Tuesday, August 23, 2005


Tuesday again, so I was watching the game at the pool hall. Between shots against an opponent who was much better than me, I saw a game which moved at a brisk pace, despite the fact that Al Leiter sucks in the strike zone--that is, if he throws you a strike, you can and will hit it; but if you expand your strike zone even a little bit, old Alois can and will still punk you. Vernon Wells got a hold of one in the strike zone, which he tatooed halfway to the Bronx County Courthouse. But overall, his teammates bit at the bait--one walk versus five strikeouts in Leiter's seven innings of work.

Anyway, I got done fairly early today, so La Chiquita and I went out for a much-needed feeding, over to Planet Sushi. The Planet didn't have their TV working tonight, so I missed out on a few innings while we ate--when I left the pool hall, the Yanks were losing, 2-1.

So we're outside, and walking to get a cab, when I see one of those city opportunities: a bar with huge plate windows and a huge plasma TV that you can see from the sidewalk. The score's 4-4 with two outs in the ninth, and Robinson Cano is up. I stop us in front of the window. La Chiquita looks at me askance, and I simply explain, "I feel that something is going to happen."

Cano works a walk against Miguel Batista, which is a rarity for Cano, and a cry for help by Batista. Batista then falls behind to Derek Jeter. Suddenly I realize that a small crowd is developing outside. A bar patron on a cigarette break--a Yankee Hater of probable Mets/Red Sox vintage--sneers, "That was a strike. They always do that stuff for the Yankees." A guy standing next to us, with what looks like his wife and kid, shoots back "Well, you're in the wrong town, pal." And La Chiquita looks at me with a look that says, "Something happened already, can we go now?"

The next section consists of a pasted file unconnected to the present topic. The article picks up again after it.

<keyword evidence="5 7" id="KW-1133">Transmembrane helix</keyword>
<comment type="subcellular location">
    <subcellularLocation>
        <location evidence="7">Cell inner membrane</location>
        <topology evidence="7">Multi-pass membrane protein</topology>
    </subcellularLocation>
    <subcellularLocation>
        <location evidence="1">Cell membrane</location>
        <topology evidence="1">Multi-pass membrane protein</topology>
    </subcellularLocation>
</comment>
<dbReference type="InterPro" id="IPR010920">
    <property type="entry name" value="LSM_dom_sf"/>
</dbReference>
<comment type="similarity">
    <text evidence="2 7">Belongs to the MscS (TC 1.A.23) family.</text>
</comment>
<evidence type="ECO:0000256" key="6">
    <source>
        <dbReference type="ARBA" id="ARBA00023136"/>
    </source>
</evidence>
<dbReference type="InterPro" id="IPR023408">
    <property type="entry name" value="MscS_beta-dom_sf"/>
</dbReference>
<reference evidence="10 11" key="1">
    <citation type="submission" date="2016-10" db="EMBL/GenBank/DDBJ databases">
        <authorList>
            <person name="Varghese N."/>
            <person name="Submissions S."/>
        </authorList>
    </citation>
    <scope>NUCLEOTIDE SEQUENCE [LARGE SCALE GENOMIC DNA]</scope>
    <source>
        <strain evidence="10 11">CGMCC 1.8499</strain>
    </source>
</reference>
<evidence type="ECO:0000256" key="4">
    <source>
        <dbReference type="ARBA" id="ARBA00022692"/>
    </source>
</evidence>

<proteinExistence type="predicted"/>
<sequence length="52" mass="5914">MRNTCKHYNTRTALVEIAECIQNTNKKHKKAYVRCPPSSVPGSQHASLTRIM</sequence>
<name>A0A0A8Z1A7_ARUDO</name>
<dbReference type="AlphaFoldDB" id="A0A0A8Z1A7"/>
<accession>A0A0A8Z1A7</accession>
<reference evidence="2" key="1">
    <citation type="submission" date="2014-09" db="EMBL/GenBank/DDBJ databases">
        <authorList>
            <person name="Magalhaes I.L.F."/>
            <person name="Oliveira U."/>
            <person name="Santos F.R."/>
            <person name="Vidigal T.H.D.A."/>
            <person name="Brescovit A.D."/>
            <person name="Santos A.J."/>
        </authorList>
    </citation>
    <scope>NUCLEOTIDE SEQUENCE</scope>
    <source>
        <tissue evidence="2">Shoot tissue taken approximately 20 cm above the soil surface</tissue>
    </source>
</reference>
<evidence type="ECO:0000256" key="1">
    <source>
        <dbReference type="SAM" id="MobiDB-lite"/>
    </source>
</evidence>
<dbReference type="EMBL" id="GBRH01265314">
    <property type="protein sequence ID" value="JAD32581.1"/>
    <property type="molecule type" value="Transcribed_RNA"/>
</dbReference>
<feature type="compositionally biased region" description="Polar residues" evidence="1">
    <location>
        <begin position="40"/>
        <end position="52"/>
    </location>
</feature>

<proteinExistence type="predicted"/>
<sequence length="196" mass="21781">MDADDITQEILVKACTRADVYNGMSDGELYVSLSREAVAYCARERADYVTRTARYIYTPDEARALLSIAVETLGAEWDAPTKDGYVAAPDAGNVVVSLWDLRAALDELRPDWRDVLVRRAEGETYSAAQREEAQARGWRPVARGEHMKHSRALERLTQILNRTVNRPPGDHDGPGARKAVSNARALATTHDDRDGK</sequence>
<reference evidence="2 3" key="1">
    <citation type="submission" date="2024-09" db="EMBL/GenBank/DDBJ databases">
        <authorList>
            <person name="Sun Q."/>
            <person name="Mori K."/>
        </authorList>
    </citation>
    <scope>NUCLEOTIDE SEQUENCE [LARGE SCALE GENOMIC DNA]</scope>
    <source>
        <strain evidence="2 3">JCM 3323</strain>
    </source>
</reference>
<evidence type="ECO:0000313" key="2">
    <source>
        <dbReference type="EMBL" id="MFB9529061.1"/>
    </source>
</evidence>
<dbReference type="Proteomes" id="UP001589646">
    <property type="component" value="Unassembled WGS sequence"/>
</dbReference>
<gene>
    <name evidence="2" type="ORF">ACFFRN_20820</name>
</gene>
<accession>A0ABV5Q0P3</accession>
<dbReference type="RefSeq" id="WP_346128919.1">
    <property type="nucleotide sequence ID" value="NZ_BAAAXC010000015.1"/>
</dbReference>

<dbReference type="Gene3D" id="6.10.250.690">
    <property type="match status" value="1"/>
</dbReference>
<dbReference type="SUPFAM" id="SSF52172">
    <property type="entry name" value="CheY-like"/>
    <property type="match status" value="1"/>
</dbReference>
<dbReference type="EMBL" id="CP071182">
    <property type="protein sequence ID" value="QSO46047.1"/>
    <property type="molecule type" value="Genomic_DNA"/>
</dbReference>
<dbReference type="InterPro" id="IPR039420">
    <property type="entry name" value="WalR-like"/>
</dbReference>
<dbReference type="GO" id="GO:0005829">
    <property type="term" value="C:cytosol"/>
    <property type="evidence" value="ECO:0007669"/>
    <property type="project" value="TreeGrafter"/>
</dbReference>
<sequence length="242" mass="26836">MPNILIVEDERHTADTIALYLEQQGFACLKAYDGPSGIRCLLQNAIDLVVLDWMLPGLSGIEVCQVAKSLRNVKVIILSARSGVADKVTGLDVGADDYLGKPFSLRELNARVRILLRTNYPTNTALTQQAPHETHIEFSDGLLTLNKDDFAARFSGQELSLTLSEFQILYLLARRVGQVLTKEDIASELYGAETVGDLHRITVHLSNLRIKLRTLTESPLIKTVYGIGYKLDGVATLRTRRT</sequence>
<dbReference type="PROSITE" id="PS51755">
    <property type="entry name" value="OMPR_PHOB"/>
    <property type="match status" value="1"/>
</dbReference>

Nope, we can't go now. After Batista gets to 2-0 on Jeter, the manager calls for the intentional. As you read last week, I'm not a big fan of that move, but it was easier to understand once I saw the on-deck circle: #29, Felix Escalona.

The family guy's kid has wild speculation as to Escalona's identity. He thinks that Escalona is Kevin Reese--which is ludicrous, because the two guys look nothing alike--but at the same time, it gets my wheels churning, thinking that maybe I missed a transaction and Reese has been added to the roster. When I point out that Reese is a petite white guy, the kid speculates that this is Cano. Only when I remind the kid that Cano just walked a few minutes ago, does the kid accept that it's Escalona.

"How long has this guy been on the roster?" the Dad asks. "A week maybe? A little more than that," is all that I can manage.

Batista gets ahead of Escalona, but Escalona--who looks quite a bit like a younger Luis Sojo--comes back with a typical Sojo hit, a ten-hopper a manly liner up the middle, to win the game.

"Now, we can go home," I tell La Chiquita.

You might have noticed the standings in the right hand column of this page. They're new, but it's not a matter of front-running--I'd always wanted a feature like this on the website, but I only figured out how to do it last weekend. At the time I figured this out, the Yanks looked like they were going get dusted, facing the White Sox after a way underwhelming series against the Devil Rays. Wild card leader Oakland was facing the 19-in-a-row losing KC Royals, and the Red Sox...well, the Red Sox looked inexplicably unbeatable. After taking 2 out of 3 over the weekend, and the A's losing 2 out of 3, the situation looks far less dire. The Yanks now share the Wild Card lead with the Cleveland Indians, and the A's are just a pace or two behind.

Hold on. Looks like it's gonna be a white-knuckle ride.


Southern Yankee said...

"... ten hopper..."

Better watch it again without the window/filter or get new glasses!

Solid liner, Let's not short change the guy, could be a significant turn of events !

DJ said...

Checked it on MLB.com, and indeed, we do get to see the evil dark side of window-watching: sometimes stuff is blurry as heck. Looked to me like a patented Sojo up-the-middle job, y'know, the hard hit grounder that imitates a skipping stone. But indeed, Felix's hit was much more macho than that.

I never meant to denigrate Felix's achievement--it was a great job in a big spot, exactly what the club needed. Generally speaking, I bet that Escalona would be real glad to have Sojo's career, when all is said and done.